So how can you stay calm in your interview and overcome your job interview nerves? What can you do to face an interview panel with confidence? Here is the lowdown on how to handle and overcome those interview nerves for good. Ultimately, it’s worth remembering these important pointers.  A) stay positive, B) believe in yourself and C) good interview preparation. Those 3 key points are the mantra to diminishing your fear!

Follow the rest of our top tips to keep those nerves in check!

Remember you are not alone

First and foremost, remember that everyone experiences some nervousness prior to an interview. There are very few people who are able to stand up and speak in front of strangers and not feel some degree of tension; top actors, television presenters, senior businessmen all succumb to nerves and all have their own way of coping and getting on with the job.

Nervousness during a job interview is good

Firstly it is important to realise that interview nerves are not necessarily a bad thing; if you learn to leverage them you can even become a better interviewee. With your brain engaged and your senses heightened, you can make connections quicker and perform well when put on the spot.

In addition, interviewers will expect to see some nerves as this indicates enthusiasm and a desire to get the job. A candidate who presents at a job interview all cool and laid back will be less likely to succeed as the interviewer will assume they are not interested enough in the role.

Turn interview anxiety on its head

The trick is to turn the anxiety on its head without getting overwhelmed by it. Because it is equally unhelpful to go into an interview in an overly relaxed state, which might lead to just as many slip-ups as if you are a gibbering wreck.

A certain amount of nervous energy is useful. It will make you appear interested and enthusiastic keen to take on the role. In our experience a candidate who appears too laid back, too calm could be seen as apathetic and perhaps not really interested in the job.

Make the interview familiar

The interview is an unfamiliar and artificial setting made all the worse if you don’t know what to expect. It is very much based in our fear of the unknown however by preparing properly and practicing repeatedly, interviewing will become more familiar and as a result your nervousness will be reduced.

Anticipate the interview questions

Putting your mind at ease before an interview is essential, so make sure you are ready to face whatever questions they might throw at you and are prepared to talk about yourself positively. A lack of prep is likely to increase your natural apprehension about the event itself and make nerves harder to overcome.

Clear your head

Before the interview begins, take as much time as you can to gather your thoughts and work with your body, not against it. If you have the opportunity, taking a short stroll around the block can be

immensely helpful, as sitting still will give you time to stew and will not provide the hit of endorphins that light exercise can deliver to quell any qualms.

Avoid stimulants

What you eat and drink before an interview plays a big part in how your nerves manifest themselves. Steer clear of coffee and other caffeinated drinks, as these will make you more likely to appear shaky and unable to concentrate. Drink water, but make sure that you enter the interview room with an empty bladder to avoid distraction.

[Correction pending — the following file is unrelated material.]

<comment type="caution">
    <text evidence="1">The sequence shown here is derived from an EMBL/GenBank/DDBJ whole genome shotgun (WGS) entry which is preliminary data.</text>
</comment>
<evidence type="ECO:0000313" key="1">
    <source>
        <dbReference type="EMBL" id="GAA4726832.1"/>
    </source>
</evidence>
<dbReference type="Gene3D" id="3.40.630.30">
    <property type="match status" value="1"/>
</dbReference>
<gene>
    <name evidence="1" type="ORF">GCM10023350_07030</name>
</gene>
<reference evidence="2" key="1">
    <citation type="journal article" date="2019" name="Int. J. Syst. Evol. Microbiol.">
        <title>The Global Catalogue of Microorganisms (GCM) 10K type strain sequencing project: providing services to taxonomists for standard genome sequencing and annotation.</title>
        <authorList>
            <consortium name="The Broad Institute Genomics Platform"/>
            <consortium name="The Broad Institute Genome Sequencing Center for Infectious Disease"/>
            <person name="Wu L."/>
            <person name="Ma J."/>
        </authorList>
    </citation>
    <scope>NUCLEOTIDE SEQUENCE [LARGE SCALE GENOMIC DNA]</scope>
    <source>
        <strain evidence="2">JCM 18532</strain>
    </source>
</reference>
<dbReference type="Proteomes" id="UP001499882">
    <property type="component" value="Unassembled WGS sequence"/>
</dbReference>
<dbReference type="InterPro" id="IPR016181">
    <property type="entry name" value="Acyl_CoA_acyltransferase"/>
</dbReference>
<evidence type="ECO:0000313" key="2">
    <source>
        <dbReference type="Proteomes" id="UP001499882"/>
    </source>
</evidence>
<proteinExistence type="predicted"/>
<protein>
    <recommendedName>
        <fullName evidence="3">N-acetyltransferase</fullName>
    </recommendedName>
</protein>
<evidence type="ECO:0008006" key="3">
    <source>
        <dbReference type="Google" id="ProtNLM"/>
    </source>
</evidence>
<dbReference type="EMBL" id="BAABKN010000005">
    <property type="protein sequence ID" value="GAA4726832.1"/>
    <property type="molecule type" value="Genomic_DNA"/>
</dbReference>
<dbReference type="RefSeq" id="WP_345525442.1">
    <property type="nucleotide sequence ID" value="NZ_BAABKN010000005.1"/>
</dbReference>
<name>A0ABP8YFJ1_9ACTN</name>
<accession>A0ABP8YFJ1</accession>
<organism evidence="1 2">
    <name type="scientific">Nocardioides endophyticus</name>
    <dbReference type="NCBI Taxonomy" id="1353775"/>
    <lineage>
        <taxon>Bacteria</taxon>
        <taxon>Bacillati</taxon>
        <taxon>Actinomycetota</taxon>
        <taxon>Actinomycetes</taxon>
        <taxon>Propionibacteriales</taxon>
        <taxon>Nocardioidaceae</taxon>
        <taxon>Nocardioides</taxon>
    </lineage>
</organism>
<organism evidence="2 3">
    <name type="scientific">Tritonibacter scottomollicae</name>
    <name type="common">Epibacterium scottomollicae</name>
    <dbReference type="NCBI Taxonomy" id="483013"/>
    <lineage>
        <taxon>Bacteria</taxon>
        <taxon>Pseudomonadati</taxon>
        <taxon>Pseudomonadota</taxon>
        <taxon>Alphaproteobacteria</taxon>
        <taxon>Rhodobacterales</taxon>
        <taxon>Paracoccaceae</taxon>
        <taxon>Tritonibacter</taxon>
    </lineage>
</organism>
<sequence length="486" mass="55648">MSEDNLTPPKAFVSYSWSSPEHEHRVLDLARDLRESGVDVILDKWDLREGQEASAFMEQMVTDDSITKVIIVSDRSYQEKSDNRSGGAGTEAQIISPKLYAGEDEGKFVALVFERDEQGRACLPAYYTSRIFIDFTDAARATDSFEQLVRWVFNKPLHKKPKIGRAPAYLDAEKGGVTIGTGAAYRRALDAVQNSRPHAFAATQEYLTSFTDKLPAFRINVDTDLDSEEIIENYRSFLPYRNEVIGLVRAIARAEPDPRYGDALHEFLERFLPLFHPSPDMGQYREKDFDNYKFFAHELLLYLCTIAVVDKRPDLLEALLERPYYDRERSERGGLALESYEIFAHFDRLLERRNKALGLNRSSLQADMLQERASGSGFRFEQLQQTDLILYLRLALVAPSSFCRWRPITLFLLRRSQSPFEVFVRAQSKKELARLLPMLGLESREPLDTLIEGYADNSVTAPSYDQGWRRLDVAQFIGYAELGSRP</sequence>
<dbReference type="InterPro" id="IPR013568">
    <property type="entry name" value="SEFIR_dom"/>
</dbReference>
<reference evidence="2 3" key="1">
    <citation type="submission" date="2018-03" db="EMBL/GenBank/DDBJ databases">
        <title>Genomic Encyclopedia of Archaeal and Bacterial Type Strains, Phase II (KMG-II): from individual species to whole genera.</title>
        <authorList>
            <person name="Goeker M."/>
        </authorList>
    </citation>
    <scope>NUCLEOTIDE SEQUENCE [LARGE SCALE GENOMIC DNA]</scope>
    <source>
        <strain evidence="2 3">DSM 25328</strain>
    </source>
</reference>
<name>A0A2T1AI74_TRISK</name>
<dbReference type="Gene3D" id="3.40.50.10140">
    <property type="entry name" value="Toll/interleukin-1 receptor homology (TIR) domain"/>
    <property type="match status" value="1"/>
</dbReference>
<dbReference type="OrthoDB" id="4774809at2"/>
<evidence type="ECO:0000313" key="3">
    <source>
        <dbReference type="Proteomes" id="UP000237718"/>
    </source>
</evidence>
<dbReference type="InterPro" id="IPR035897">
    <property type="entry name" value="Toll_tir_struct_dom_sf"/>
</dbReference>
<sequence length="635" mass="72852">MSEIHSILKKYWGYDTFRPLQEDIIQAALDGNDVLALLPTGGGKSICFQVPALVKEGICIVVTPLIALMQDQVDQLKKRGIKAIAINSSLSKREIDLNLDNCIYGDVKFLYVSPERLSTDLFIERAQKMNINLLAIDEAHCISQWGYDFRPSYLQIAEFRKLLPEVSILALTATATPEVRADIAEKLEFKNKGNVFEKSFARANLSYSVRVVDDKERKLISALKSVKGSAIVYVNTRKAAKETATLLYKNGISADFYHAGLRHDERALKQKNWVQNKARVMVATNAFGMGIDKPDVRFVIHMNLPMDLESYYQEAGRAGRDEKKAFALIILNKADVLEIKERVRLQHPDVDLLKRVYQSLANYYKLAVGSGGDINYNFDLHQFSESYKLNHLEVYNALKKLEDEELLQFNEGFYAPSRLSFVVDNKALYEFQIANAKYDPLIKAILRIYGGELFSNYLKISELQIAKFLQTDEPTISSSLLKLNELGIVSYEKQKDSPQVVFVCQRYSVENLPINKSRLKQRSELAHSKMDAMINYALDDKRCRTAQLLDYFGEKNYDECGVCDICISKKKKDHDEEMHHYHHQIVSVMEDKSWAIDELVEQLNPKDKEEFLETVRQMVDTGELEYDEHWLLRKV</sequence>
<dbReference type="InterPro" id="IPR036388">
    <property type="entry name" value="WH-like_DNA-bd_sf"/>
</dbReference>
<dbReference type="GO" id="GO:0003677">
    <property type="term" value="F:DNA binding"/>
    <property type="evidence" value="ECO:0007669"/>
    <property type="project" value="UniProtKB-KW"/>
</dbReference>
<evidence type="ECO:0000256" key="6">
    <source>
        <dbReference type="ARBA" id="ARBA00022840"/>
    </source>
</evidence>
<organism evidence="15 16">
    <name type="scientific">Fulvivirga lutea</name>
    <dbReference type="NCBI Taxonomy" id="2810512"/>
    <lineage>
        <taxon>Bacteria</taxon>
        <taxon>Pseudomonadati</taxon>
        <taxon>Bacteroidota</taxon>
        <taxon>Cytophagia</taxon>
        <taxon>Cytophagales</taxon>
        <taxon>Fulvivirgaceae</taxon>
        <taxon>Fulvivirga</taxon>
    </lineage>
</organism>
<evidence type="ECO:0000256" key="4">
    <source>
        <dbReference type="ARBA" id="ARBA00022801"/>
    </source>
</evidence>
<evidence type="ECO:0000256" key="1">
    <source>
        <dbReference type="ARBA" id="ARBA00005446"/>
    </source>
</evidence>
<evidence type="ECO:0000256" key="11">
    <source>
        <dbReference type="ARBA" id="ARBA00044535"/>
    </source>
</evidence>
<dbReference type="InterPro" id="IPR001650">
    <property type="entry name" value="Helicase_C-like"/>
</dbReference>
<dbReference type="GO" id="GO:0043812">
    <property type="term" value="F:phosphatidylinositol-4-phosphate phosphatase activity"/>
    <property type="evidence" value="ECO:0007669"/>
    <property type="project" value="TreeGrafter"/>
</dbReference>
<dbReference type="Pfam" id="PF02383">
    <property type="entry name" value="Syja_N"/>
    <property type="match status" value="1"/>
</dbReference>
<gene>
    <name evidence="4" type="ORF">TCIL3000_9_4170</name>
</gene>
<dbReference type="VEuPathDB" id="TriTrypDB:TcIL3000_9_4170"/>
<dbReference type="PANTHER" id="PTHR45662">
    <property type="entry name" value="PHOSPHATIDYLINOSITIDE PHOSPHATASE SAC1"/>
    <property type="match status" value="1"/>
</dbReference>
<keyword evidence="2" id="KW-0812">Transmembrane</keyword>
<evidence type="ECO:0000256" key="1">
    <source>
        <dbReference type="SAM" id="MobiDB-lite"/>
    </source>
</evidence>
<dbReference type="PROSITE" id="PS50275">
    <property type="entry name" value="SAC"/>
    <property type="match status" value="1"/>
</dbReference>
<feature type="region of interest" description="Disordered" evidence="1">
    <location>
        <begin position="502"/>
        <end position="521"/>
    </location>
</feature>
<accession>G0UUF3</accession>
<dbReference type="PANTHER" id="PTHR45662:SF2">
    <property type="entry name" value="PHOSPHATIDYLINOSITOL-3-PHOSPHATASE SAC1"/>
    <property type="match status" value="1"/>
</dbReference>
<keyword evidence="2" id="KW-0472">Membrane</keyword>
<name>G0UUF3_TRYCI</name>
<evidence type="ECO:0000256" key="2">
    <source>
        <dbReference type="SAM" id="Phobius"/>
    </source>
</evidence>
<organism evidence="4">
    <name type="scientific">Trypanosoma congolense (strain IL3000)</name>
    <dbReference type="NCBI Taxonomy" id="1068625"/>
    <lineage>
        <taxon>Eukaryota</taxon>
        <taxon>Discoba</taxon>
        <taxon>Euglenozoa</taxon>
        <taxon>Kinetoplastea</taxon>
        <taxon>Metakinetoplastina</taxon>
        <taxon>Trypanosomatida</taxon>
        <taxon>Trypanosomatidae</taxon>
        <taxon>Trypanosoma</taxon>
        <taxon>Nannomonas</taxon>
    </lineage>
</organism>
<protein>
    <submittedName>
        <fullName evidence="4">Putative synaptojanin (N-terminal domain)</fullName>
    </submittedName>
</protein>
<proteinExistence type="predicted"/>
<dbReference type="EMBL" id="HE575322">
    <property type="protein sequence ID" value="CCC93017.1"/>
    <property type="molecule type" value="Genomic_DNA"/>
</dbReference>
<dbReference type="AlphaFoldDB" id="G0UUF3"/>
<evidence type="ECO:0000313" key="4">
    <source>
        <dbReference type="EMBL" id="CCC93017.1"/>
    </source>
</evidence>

Chew gum

Some experts advise that chewing a stick of gum can smooth out any jangling nerves, but remember to dispose of it discretely well before you encounter anyone in your potential place of employment, as this is not a good look for a first meeting.

Repeat confidence-boosting mantras

People often find that having a confidence-boosting mantra to repeat to themselves is a boon, whether said out loud in private or echoing silently in your own head. Simply chanting something like “I am fully ready for this” or “I can do this brilliantly” can muster a bit of mettle and make the prospect of the interview less daunting.

Watch your posture

Sitting comfortably but attentively is necessary to make sure you can complete the interview without having to fidget and shuffle around, and to project an air of confidence and dynamism. Slouching is not an option, nor is sitting on the edge of your seat, so try to find a balance between the two; upright and engaged without appearing flighty.

Calm shaky hands

If you feel your hands shaking, do not clamp them in your lap or fold your arms. By clenching your thigh muscles instead you will calm the shakes and still be able to use them to make open, honest gestures as you speak.

Focus on the questions

Nerves can crank your inner critic up to 11 and might mean that you miss an important aspect of a question you are asked, so try to focus on what the interviewer is saying.


Making a conscious effort to breath evenly and listen will naturally combat other issues caused by anxiety, such as a rising pulse rate, so there are a range of benefits to gain.

Keep in mind they are on your side

Your interviewers will know you are nervous and will allow for this. In fact, in our experience we have never seen a candidate miss out on a job because simply because they were nervous. We have however seen candidates lose out because they were too relaxed and came across as not interested.

Proper Preparation

With adequate preparation you can turn your interview from an unfamiliar to a more familiar one, and thus reduce your anxiety levels significantly. It is facing the unknown that instils anxiety. Preparation is the key to lowering your anxiety levels, subconsciously you know you have prepared so the fear diminishes.



Even rugby players get nervous! As part of our Kicking Business into Touch series, professional rugby player – Isaac Miller explains how it’s important to take your nerves and channel them into something positive. 

job interview nerves